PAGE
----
Shelby Co. (ECWd) -
The Shelby County Board Chairman attempted to take action for things not on the agenda during this week's meeting. Only a handful of board members challenged his action with a majority supporting it. The question we wondered is why would so many board members support an action which is considered a Class C Misdemeanor?
(5 ILCS 120/4) (from Ch. 102, par. 44)
Sec. 4. Any person violating any of the provisions of this Act, except subsection (b), (c), (d), (e), or (f) of Section 1.05, shall be guilty of a Class C misdemeanor, (which is punishable by a fine of up to $1500 and imprisonment for up to 30 days. 730 ILCS 5/5-8-3, 5-9-1 as outlined by the Attorney General on page 39)
During the initial violation the Chairman was called out for his actions and he ignored the warning, which as expressed, was done in hopes of preventing the board from committing a crime. We covered it in this article.
This issue is about taking action on something not on the agenda and whether it is legal or not. A few are arguing it was legal, we will explain why it was not.
5 ILCS 120/2.02 (c) Any agenda required under this Section shall set forth the general subject matter of any resolution or ordinance that will be the subject of final action at the meeting.
Considering there was nothing on the agenda for the action being taken, it would be a violation of section 2.02(c) of the Open Meetings Act.
Those who read the statute and fail to take the next step to see how the courts have applied the law is where people get in trouble on this matter. Within the Open Meetings Act it states under section 2:
"The requirement of a regular meeting agenda shall not preclude the consideration of items not specifically set forth in the agenda."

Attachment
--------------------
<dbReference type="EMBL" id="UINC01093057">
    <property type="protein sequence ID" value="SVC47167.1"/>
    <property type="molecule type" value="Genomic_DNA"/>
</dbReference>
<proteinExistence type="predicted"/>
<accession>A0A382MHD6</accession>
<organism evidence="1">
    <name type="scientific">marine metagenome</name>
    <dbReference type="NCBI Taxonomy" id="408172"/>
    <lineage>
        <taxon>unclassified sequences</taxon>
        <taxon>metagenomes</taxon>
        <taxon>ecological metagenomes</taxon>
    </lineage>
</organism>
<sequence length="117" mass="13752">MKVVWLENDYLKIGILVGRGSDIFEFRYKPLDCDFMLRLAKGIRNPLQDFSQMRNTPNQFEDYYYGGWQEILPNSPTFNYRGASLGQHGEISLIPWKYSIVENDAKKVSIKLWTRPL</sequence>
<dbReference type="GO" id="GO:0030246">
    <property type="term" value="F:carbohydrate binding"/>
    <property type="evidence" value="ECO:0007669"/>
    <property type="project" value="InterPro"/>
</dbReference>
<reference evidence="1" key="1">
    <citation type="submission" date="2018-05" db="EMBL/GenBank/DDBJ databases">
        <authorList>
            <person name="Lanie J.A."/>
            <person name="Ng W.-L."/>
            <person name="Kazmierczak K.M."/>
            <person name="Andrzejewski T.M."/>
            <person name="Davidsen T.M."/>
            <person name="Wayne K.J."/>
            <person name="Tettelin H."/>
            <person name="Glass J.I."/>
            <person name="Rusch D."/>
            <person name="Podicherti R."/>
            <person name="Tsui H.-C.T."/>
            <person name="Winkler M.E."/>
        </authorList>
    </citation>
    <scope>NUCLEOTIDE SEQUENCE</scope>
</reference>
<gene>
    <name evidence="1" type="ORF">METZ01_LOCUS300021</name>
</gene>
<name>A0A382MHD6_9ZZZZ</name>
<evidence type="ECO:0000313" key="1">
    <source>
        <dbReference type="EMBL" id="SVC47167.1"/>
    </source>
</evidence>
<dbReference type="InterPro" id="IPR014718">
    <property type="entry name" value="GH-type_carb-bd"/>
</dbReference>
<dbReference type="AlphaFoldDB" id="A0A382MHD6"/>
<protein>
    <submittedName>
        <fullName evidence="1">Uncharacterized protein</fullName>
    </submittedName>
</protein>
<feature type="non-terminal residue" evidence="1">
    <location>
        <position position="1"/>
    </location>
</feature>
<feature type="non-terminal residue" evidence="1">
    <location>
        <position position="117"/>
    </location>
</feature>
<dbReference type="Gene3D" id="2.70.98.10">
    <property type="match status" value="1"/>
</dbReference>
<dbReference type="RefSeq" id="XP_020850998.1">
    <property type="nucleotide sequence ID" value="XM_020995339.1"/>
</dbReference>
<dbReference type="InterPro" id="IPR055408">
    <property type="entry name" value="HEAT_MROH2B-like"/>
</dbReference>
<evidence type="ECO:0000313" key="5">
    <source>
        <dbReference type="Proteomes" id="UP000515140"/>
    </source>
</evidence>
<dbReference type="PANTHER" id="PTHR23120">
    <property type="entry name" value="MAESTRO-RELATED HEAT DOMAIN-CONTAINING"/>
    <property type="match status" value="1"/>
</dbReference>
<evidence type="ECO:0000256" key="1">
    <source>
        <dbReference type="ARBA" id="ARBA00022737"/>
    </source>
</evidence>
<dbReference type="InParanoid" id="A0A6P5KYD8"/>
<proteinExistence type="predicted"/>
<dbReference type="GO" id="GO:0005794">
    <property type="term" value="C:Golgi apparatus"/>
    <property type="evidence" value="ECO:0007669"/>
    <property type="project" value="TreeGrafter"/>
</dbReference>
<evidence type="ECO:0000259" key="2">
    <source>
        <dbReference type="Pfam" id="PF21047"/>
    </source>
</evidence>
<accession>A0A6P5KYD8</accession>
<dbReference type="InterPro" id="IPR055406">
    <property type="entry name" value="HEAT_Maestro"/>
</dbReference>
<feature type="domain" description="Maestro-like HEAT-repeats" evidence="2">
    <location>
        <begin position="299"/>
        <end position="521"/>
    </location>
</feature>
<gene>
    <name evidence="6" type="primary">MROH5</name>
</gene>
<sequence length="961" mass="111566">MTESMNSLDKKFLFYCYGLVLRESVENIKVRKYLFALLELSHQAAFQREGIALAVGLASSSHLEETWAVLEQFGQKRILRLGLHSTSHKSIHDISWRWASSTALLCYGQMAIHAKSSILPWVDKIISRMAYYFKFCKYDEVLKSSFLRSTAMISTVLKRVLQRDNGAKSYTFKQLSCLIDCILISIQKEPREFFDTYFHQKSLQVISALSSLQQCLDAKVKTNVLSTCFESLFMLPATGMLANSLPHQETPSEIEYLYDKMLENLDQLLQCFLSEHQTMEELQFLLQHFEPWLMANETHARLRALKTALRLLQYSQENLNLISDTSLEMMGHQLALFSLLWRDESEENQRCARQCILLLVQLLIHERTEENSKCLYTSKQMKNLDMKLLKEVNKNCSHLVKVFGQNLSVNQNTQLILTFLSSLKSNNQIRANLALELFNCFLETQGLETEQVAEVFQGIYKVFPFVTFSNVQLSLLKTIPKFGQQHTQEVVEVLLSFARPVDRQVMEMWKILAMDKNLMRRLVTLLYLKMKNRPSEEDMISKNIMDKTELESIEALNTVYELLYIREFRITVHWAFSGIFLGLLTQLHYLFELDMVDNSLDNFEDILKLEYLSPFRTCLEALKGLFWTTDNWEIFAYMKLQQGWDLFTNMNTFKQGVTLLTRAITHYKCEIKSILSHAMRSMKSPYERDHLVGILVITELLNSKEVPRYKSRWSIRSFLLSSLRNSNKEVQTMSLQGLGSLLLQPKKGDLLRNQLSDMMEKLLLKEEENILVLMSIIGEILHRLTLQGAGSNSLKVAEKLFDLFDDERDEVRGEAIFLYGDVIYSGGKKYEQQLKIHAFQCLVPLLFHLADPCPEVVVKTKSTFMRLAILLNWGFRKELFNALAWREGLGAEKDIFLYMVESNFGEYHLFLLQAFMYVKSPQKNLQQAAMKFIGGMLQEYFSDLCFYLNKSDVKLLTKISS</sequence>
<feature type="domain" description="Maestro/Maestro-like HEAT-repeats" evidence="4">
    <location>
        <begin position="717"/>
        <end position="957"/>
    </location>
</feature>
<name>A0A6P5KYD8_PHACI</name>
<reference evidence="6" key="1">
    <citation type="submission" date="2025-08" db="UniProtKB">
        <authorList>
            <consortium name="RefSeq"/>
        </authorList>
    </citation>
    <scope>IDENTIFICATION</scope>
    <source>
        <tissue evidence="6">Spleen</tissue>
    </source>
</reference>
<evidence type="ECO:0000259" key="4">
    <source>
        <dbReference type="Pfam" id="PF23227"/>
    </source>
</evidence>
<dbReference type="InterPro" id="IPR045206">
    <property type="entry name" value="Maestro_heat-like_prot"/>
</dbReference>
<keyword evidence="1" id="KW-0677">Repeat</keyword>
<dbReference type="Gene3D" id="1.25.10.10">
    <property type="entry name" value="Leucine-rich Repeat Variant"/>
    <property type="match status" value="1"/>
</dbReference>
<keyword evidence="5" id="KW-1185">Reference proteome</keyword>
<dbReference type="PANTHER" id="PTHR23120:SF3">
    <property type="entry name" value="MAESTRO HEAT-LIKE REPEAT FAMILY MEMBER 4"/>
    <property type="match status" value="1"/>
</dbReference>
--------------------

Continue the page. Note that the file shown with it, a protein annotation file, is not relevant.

On the surface, people assume they can take action on items not specifically set forth in the agenda but that is not what the law actually states. Such an assumption is wrong as the courts have explained the term "consideration of".
Defendants acknowledge that the alternative benefits program for ECO was not specifically set forth in the agenda. Defendants argue, however, that pursuant to section 2.02 of the Act, "the consideration of" an item not specifically set forth in the agenda references an opportunity for action by the public body. 5 ILCS 120/2.02 (a) (West 1998). We disagree. InCounty of Knox, 188 Ill.2d at 556, 723 N.E.2d at 263, the supreme court opined:
"The fundamental rule of statutory interpretation is to give effect to the intention of the legislature. A court first looks to the words of the statute. The language of the statute is the best indication of the legislative intent. When the statutory language is clear, it must be given effect without resort to other tools of interpretation. In interpreting a statute, it is never proper for a court to depart from plain language by reading into a statute exceptions, limitations, or conditions which conflict with the clearly expressed legislative intent."
The Act, in setting forth the policy, provides:
"It is the public policy of this State that public bodies exist to aid in the conduct of the people's business and that the people have a right to be informed as to the conduct of their business. In order that the people shall be informed, the General Assembly finds and declares that it is the intent of this Act to ensure that the actions of public bodies be taken openly and that their deliberations be conducted openly.
The General Assembly further declares it to be the public policy of this State that its citizens shall be given advance notice of and the right to attend all meetings at which any business of a public body is discussed or acted upon in any way." 5 ILCS 120/1 (West 1998).
The Act references the "actions of public bodies" and, in a separate reference, "their deliberations," and also "business * * * discussed" and, in a separate reference, business "acted upon." We find "the consideration of" items not specifically set forth in the agenda to be in the nature of deliberations and discussion and not actions taken.
By applying the court's determination to the written statue it is clear if an item is not on the agenda, there can be deliberations and discussion of the item, but not action taken on the matter.
One thing that might help this board in the future, is for all of those members (six as of the last FOIA) who have failed to comply with the required Open Meetings Act training to do so ASAP. We understand some members have claimed they are not going to do it and we will follow up with an article dedicated to exposing those Shelby County Board members who refuse to comply with their statutorily required training.